No insurance information provided after leaving in ambulance
This is what you should do if you don’t have the other driver’s insurance information after a car accident.
I’ve noticed a trend occurring more and more regarding car accidents in Baltimore City, Maryland.
There is sometimes missing information on reports, and the reports are sometimes containing wrong information about the accident. Worst is when people injured in car accidents are sometimes not being immediately provided with the other driver’s name and car insurance information. If they only have liability coverage, this means they aren’t able to begin a claim to get their car fixed.
This tends to happen when the police come, and someone is seriously injured at the scene. When someone has serious injuries, and needs to be taken away by ambulance, the police are supposed to produce a police report.
A full police report
A car accident police report should contain information about where the crash happened, the vehicles that were involved in it, and the identity of the various drivers involved. A police report for a car crash also includes the date and time of the crash, the location of the crash and the GPS coordinates for the scene of the accident.
The report will identify and describe the vehicles involved in the crash. The vehicle’s make, model and year are described, but not color. The Vehicle Identification Number or VIN number are typically included as well. The respective vehicles are numbered, such as Vehicle 1, Vehicle 2 and the report is supposed to identify the driver, owner and passengers of all vehicles listed. The report should also contain the names of any witnesses to the motor vehicle crash.
The Police Report “Narrative”
A police report will produce a “narrative” or an explanation of how the crash happened. The narrative is based on the investigating officer’s observations, conversations with the parties and witnesses, and personal beliefs.
The narrative is sometimes incorrect. The investigating officer rarely witnesses a crash first hand, and therefore his information is sometimes inaccurate. Parties to the accident sometimes move their cars from the positions they were in immediately after the crash, some people are removed quickly from the scene via ambulance, and sometimes friends or family of the parties arrive at the scene and try to sway the officer’s narrative in their friend or family member’s favor.
The narrative is also sometimes written a substantial amount of time after the officer was on the scene of the crash, and is based off of memory and perhaps some cryptic notes taken at the scene. The narrative is supposed to assign fault to at least one of the vehicles in the crash.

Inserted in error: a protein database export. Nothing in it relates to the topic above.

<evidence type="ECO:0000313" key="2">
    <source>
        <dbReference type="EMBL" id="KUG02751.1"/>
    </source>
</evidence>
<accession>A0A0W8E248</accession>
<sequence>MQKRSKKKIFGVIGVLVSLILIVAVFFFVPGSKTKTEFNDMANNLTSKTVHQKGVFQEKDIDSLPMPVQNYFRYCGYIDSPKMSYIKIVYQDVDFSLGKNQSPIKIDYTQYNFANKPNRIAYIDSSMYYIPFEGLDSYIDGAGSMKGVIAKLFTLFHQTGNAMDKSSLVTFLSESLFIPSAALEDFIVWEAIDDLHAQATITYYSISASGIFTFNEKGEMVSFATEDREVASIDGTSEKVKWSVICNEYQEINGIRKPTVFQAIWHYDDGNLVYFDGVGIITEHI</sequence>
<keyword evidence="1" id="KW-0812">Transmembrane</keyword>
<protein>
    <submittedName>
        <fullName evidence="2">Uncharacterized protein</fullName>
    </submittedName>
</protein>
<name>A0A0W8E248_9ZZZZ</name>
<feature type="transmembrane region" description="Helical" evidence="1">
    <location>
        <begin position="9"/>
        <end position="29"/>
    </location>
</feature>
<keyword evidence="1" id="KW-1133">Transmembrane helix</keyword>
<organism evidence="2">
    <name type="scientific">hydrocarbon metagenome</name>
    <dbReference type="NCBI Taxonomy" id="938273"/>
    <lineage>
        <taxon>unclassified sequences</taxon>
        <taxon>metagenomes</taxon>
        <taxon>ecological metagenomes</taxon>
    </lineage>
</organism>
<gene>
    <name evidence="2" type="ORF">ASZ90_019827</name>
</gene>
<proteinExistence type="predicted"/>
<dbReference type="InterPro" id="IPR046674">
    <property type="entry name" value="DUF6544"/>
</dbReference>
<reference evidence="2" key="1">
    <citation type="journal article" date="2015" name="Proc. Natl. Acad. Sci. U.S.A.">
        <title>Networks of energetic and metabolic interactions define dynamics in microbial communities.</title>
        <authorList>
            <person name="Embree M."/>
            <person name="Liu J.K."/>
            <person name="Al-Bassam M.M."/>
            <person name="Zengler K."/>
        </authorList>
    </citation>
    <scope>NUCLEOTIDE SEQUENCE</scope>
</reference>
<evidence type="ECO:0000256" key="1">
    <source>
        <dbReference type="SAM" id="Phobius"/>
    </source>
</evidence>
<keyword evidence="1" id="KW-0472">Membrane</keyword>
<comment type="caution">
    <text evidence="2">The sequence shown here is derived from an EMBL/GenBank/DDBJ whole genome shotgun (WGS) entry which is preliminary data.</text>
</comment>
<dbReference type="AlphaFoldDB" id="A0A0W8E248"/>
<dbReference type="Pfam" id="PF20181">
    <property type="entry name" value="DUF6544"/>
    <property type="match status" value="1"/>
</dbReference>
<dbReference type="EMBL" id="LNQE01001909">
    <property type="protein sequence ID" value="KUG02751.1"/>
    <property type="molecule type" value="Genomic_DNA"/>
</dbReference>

However, often times this section is simply marked as “unknown” by the investigating officer. Although the officer does not know with one hundred percent certainty who was at-fault, it should still assign blame to one of the parties based off his judgment, knowledge and experience of traffic laws and accident investigation.
Police reports sometimes fail to list any or all passengers in a crash
Often times, the police reports do not list all of the passengers in a motor vehicle crash. For whatever reason, the officer does not include the names, addresses, dates of birth, and phone numbers for every single person in a vehicle. I’ve had many cases where my clients were not listed on a police report have to prove they were in the vehicle through other means in telephone interviews, examinations under oath, or even at trial. It is always a red-flag to an insurance company reviewing a claim when the person making a claim for injuries was not listed on the police report.
Many adjusters do understand that not being on the report is sometimes a simple omission on the report by the officer who wrote it. Over the years, I have successfully been able to settle many cases for fair value when my client, a passenger, is not listed on the police report for one reason or another. This is also why I urge anyone in a car crash to take photos of the scene and the individuals present at the scene in case this becomes, or to prove they were there. Perhaps even taking a selfie at the scene of a crash before even getting out of the vehicle should be done!
More often than not, however, the insurer will assign the claim to their “special investigations unit.” The special investigations unit or “SIU” for short, will then investigate whether the person making the claim was truly a passenger in the vehicle.
Sometimes the investigators become satisfied that the the report was simply wrong and send the claim back to a regular adjuster for normal settlement procedures. Often, however, they press on, and deny the claim, requiring the filing of a lawsuit in court and often a full trial on the merits in order to succeed in achieving compensation.
No insurance information provided timely following motor vehicle injuries
Imagine the following situation: You were just injured in a motor vehicle crash when someone ran a stop sign causing a t-bone crash. You didn’t have a stop sign. Your car spun around a hit a light pole. You had to be pulled out of the car by firefighters and paramedics. You were taken straight to the hospital.